B.C.’s COVID-19 updates for Feb. 24
Dr. Bonnie Henry, B.C.’s provincial health officer, and Adrian Dix, Minister of Health, today (Feb. 24) issued the following joint statement regarding updates on the COVID-19 response in British Columbia.
Today, we are reporting 456 new cases, including two epi-linked cases, for a total of 78,278 cases in British Columbia.
There are 4,668 active cases of COVID-19 in the province, with 7,924 people under active public health monitoring as a result of identified exposure to known cases. A further 72,219 people who tested positive have recovered.
Of the active cases, 237 individuals are currently hospitalized with COVID-19, 64 of whom are in intensive care. The remaining people with COVID-19 are recovering at home in self-isolation.
Since we last reported, we have had 108 new cases of COVID-19 in the Vancouver Coastal Health region, 259 new cases in the Fraser Health region, 35 in the Island Health region, 30 in the Interior Health region, 20 in the Northern Health region and four new cases of people who reside outside of Canada.
To date, 230,875 doses of COVID-19 vaccine have been administered in B.C., 62,608 of which are second doses. Immunization data is available on the COVID-19 dashboard: www.bccdc.ca
There have been two new COVID-19 related deaths, for a total of 1,338 deaths in British Columbia. We offer our condolences to everyone who has lost loved ones to COVID-19.
There have been no new health-care facility outbreaks. The outbreak at Creekside Landing (Interior Health) is now over.
Throughout our province and our country, we are all working hard to address the challenges that COVID-19 has brought to our lives. Today is Pink Shirt Day. Let’s take a moment to remind ourselves about the importance of compassion and kindness in the face of these challenges.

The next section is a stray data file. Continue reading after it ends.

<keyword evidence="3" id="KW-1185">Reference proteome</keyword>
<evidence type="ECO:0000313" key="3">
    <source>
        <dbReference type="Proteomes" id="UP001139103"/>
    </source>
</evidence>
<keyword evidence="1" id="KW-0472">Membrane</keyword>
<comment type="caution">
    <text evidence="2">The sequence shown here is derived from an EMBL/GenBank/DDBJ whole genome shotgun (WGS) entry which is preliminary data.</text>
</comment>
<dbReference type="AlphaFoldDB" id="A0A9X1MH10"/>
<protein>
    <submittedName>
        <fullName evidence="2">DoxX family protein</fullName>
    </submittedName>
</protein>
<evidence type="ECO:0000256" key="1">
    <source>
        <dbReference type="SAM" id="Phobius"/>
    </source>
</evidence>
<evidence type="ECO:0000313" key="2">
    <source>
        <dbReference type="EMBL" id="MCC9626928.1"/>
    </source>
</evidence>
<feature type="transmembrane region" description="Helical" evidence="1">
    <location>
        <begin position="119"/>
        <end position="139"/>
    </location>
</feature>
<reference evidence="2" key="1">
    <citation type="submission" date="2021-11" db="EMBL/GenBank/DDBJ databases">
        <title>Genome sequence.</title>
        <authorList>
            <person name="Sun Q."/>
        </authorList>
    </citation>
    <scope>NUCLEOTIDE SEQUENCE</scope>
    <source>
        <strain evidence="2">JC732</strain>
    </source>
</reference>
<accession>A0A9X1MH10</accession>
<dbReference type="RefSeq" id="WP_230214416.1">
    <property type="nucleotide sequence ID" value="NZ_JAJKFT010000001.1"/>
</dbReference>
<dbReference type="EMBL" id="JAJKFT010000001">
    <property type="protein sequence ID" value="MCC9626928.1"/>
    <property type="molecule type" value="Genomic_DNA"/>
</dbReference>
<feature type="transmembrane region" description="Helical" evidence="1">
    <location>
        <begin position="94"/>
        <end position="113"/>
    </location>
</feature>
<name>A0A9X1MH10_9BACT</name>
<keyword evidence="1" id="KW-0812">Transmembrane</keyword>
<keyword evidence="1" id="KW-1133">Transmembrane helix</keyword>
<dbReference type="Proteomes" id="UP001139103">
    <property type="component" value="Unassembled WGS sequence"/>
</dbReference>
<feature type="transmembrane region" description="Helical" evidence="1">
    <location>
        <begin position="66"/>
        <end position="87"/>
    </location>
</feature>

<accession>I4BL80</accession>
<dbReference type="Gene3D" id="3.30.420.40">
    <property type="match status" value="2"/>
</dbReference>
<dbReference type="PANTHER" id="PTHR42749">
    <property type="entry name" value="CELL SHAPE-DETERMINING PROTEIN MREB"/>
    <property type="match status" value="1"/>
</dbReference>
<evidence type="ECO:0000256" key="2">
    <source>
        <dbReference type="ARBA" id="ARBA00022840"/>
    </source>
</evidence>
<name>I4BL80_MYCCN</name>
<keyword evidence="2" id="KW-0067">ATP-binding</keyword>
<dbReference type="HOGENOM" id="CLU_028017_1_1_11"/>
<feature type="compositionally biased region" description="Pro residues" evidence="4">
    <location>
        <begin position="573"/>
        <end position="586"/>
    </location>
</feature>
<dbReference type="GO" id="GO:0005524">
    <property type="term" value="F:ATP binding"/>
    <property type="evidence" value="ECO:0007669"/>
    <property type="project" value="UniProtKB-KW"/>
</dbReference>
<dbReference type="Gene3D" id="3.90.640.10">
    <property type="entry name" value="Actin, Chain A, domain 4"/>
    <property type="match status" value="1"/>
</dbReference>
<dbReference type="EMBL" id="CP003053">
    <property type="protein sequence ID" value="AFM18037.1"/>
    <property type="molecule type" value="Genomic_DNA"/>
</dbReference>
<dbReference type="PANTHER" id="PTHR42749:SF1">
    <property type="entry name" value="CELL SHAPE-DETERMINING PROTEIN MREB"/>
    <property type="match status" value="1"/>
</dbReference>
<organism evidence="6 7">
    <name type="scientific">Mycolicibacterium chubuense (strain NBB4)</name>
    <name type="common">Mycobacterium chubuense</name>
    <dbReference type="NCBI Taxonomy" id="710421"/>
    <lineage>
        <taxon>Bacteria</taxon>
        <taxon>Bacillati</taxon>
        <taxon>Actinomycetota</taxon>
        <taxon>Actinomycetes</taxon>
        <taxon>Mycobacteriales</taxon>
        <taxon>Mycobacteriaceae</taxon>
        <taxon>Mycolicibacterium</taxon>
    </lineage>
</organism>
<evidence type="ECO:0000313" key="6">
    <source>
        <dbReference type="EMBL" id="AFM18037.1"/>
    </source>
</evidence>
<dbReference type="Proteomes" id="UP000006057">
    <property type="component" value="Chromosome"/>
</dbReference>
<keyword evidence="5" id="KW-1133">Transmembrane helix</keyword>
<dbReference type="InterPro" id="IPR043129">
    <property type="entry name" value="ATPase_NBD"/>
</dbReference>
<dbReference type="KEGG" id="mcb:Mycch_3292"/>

Kindness is staying away from friends and family, it is offering thanks to the store clerk who reminds us to follow their safety plan, it is offering a smile – even behind our masks and assuming the best of everyone around us.
Just as our health-care system has risen to the challenge of protecting and caring for people who have become ill with this virus, so too are countless others working hard to get people immunized as quickly and safely as possible.
Vaccinating our entire population is a monumental task that must account for the diversity of our geography and our population. We must consider how to safely deliver vaccine to rural and remote communities, how to connect with seniors and elders everywhere, and how to ensure the process to get immunized is as simple as possible. We are pushing hard right now, and we must continue to balance speed with the need for careful thought and planning.
Let’s remember to look after one another, to offer a helping hand – even at a distance, and give each other the benefit of the doubt through kindness, care and compassion.
Lead image: Safety reminders at the entry to a store in Cranbrook’s Tamarack Centre. Carrie Schafer/e-KNOW photo